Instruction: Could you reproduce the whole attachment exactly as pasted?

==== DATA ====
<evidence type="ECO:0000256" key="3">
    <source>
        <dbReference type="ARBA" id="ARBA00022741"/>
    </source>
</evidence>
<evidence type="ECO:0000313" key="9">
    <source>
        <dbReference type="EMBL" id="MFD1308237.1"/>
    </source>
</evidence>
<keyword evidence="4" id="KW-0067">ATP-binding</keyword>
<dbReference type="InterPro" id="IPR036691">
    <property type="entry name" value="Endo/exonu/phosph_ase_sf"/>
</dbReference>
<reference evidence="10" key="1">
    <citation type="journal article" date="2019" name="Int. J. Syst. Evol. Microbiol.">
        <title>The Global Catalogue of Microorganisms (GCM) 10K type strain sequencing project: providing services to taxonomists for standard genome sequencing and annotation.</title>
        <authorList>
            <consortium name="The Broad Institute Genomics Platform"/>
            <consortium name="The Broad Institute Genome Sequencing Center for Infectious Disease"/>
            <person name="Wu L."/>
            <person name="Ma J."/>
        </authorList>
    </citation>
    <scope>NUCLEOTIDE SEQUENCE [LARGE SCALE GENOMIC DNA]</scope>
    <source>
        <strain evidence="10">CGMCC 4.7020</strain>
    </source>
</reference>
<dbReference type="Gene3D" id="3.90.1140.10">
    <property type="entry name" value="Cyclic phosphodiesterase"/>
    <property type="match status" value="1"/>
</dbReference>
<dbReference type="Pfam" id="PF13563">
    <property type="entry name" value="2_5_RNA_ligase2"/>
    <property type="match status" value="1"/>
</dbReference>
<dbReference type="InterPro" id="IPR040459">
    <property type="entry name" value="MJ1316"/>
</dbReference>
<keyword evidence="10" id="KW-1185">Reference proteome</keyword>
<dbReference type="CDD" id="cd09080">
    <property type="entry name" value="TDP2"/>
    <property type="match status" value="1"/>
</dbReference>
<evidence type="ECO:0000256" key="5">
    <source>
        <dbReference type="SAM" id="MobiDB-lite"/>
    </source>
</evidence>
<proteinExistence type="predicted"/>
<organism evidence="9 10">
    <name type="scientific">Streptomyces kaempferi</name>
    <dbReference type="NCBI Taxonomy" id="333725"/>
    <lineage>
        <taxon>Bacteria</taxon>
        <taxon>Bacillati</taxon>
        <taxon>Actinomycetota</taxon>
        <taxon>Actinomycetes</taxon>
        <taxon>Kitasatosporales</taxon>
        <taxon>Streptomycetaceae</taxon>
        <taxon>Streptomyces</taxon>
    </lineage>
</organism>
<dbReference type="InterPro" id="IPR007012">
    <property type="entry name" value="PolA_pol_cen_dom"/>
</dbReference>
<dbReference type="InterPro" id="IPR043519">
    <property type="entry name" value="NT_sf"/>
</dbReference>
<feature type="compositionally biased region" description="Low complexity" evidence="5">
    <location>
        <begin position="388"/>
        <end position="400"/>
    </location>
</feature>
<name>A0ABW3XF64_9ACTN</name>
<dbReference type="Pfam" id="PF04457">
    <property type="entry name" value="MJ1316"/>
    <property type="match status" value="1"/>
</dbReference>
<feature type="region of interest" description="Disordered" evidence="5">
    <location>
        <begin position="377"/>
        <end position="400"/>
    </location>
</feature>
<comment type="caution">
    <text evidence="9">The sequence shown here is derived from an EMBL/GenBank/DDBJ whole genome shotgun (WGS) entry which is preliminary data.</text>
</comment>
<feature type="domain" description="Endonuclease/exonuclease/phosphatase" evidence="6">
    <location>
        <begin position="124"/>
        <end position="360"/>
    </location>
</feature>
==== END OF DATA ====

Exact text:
<evidence type="ECO:0000256" key="3">
    <source>
        <dbReference type="ARBA" id="ARBA00022741"/>
    </source>
</evidence>
<evidence type="ECO:0000313" key="9">
    <source>
        <dbReference type="EMBL" id="MFD1308237.1"/>
    </source>
</evidence>
<keyword evidence="4" id="KW-0067">ATP-binding</keyword>
<dbReference type="InterPro" id="IPR036691">
    <property type="entry name" value="Endo/exonu/phosph_ase_sf"/>
</dbReference>
<reference evidence="10" key="1">
    <citation type="journal article" date="2019" name="Int. J. Syst. Evol. Microbiol.">
        <title>The Global Catalogue of Microorganisms (GCM) 10K type strain sequencing project: providing services to taxonomists for standard genome sequencing and annotation.</title>
        <authorList>
            <consortium name="The Broad Institute Genomics Platform"/>
            <consortium name="The Broad Institute Genome Sequencing Center for Infectious Disease"/>
            <person name="Wu L."/>
            <person name="Ma J."/>
        </authorList>
    </citation>
    <scope>NUCLEOTIDE SEQUENCE [LARGE SCALE GENOMIC DNA]</scope>
    <source>
        <strain evidence="10">CGMCC 4.7020</strain>
    </source>
</reference>
<dbReference type="Gene3D" id="3.90.1140.10">
    <property type="entry name" value="Cyclic phosphodiesterase"/>
    <property type="match status" value="1"/>
</dbReference>
<dbReference type="Pfam" id="PF13563">
    <property type="entry name" value="2_5_RNA_ligase2"/>
    <property type="match status" value="1"/>
</dbReference>
<dbReference type="InterPro" id="IPR040459">
    <property type="entry name" value="MJ1316"/>
</dbReference>
<keyword evidence="10" id="KW-1185">Reference proteome</keyword>
<dbReference type="CDD" id="cd09080">
    <property type="entry name" value="TDP2"/>
    <property type="match status" value="1"/>
</dbReference>
<evidence type="ECO:0000256" key="5">
    <source>
        <dbReference type="SAM" id="MobiDB-lite"/>
    </source>
</evidence>
<proteinExistence type="predicted"/>
<organism evidence="9 10">
    <name type="scientific">Streptomyces kaempferi</name>
    <dbReference type="NCBI Taxonomy" id="333725"/>
    <lineage>
        <taxon>Bacteria</taxon>
        <taxon>Bacillati</taxon>
        <taxon>Actinomycetota</taxon>
        <taxon>Actinomycetes</taxon>
        <taxon>Kitasatosporales</taxon>
        <taxon>Streptomycetaceae</taxon>
        <taxon>Streptomyces</taxon>
    </lineage>
</organism>
<dbReference type="InterPro" id="IPR007012">
    <property type="entry name" value="PolA_pol_cen_dom"/>
</dbReference>
<dbReference type="InterPro" id="IPR043519">
    <property type="entry name" value="NT_sf"/>
</dbReference>
<feature type="compositionally biased region" description="Low complexity" evidence="5">
    <location>
        <begin position="388"/>
        <end position="400"/>
    </location>
</feature>
<name>A0ABW3XF64_9ACTN</name>
<dbReference type="Pfam" id="PF04457">
    <property type="entry name" value="MJ1316"/>
    <property type="match status" value="1"/>
</dbReference>
<feature type="region of interest" description="Disordered" evidence="5">
    <location>
        <begin position="377"/>
        <end position="400"/>
    </location>
</feature>
<comment type="caution">
    <text evidence="9">The sequence shown here is derived from an EMBL/GenBank/DDBJ whole genome shotgun (WGS) entry which is preliminary data.</text>
</comment>
<feature type="domain" description="Endonuclease/exonuclease/phosphatase" evidence="6">
    <location>
        <begin position="124"/>
        <end position="360"/>
    </location>
</feature>